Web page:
Mapped: See how the UK’s record rent rises impact your area

Rents have gone up in every region of the UK  (Getty Images)
Rents have gone up in every region of the UK (Getty Images)

Rent prices in the UK have seen a record annual rise from last year, according to new statistics.

On average renters across the country are now paying 9 per cent more, with large regional variations.

This is the highest annual percentage change since the start of rental data tracking in 2015, the Office for National Statistics (ONS) has said.

The average rent in the UK is now £1,238, which is £102 higher than 12 months ago. The 9 per cent rise is significantly above current inflation, which recently dropped to 3.4 per cent.

In the UK, over a third of people are private renters, making up an estimated five million households.

“These figures are shocking but not surprising,” says Ben Twomey, chief executive of Generation Rent. “We’ve been feeling the impact of sky-high rents and unaffordable rent increases since 2021 and we have reached the very end of what we can afford.

“As the cost of living crisis apparently eases, the cost of renting crisis is continuing at pace.”

Here’s a breakdown of the areas that have been hit with the largest rent increases:

The rent rises have particularly affected those living in cities, with London seeing the largest spikes. In some parts of the capital, rents have risen as much as 20 per cent.

Rent rises in UK cities, 2023 to 2024

How much more are renters in the UK’s 10 biggest cities paying?

  • Birmingham – £973 from £825 (+8.3%)

  • Manchester – £1184 from £1054 (+12.3%)

  • Leeds – £1074 from £993 (+8.2%)

  • Glasgow – £1191 from £1056 (+12.8%)

  • Southampton – £1112 from £1015 (+9.5%)

  • Liverpool – £758 from £700 (+8.3%)

  • Newcastle – £972 from £928 (+7.3%)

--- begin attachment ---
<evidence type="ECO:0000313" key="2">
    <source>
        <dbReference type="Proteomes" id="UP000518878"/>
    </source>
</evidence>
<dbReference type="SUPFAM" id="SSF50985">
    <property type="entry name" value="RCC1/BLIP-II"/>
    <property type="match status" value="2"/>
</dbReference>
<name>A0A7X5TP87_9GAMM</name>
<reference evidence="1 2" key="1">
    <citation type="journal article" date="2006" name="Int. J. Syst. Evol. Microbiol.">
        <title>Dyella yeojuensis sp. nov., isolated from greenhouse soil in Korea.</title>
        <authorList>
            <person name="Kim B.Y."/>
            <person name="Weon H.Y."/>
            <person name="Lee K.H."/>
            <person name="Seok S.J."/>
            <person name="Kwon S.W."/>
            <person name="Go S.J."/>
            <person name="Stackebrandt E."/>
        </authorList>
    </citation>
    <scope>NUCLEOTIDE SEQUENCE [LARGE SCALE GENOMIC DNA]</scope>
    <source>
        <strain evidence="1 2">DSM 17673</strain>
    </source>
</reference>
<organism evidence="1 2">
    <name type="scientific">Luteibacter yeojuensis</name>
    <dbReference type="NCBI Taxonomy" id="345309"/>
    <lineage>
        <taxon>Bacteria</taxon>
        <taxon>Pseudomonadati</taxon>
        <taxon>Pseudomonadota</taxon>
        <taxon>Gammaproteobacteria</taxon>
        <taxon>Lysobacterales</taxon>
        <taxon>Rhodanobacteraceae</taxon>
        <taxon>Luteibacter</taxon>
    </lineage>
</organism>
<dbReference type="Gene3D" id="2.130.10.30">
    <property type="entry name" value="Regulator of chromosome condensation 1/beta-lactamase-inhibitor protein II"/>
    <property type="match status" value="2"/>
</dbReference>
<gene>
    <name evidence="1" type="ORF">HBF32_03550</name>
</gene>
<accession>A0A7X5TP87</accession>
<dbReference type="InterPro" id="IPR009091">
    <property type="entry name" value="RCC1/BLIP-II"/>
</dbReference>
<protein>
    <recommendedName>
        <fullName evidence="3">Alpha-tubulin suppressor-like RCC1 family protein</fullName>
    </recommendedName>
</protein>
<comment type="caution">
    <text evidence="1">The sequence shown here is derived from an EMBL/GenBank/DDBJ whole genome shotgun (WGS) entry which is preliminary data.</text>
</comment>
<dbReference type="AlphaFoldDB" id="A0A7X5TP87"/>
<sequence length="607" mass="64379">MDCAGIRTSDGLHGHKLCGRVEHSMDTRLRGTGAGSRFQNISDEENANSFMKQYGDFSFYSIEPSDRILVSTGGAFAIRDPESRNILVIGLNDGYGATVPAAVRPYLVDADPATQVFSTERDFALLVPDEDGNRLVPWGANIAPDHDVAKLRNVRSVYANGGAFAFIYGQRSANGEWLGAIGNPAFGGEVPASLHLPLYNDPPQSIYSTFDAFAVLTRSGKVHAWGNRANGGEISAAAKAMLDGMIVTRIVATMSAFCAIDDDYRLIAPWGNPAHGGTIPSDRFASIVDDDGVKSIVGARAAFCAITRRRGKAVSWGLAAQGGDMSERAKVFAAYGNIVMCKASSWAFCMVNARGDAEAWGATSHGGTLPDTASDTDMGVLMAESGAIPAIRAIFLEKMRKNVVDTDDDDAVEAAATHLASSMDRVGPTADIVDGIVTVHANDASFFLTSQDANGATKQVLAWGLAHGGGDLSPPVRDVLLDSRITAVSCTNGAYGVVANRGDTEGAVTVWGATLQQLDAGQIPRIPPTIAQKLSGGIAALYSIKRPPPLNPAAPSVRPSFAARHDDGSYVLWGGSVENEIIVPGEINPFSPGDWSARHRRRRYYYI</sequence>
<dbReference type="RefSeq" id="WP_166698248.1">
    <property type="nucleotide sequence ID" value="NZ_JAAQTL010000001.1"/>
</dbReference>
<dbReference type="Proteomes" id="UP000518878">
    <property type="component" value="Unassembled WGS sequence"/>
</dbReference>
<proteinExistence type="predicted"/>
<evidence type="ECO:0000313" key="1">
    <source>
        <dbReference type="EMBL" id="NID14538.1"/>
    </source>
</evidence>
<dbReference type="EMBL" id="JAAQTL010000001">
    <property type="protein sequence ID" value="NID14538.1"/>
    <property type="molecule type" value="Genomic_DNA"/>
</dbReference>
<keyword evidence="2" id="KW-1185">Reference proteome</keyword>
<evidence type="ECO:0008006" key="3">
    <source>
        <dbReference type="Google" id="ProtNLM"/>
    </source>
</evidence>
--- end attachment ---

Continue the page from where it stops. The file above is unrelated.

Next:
• Nottingham – £889 from £810 (9.8%)

  • Sheffield– £824 from £701 (+9.5%)

  • Bristol – £1734 from £1609 (+7.8%)

The picture is very different for house prices, which have dropped drastically since late 2022. Paired with a surprise drop in inflation to 3.4 per cent in March, it is hoped mortgages will become much cheaper going into 2024.

This could also mean a better deal for renters, as landlords costs begin to fall.

Jonathan Gordon, director of wealth management at IP Global, said: “Landlords are facing rising costs, which in turn has led to rent increases for tenants. This creates an extremely difficult situation for renters in the UK, as wages are often not keeping pace with rent hikes.

However, Mr Twomey argues renters are unlikely to see their monthly outgoings drop anytime soon: “This is not just down to landlords’ costs going up – more than half of privately rented homes have no mortgage attached to them – so clearly landlords are raising the rent just because their tenants have no choice but to pay these prices”

“The government needs to listen to renters and take decisive action to slam the brakes on soaring rents in the worst-hit areas.”

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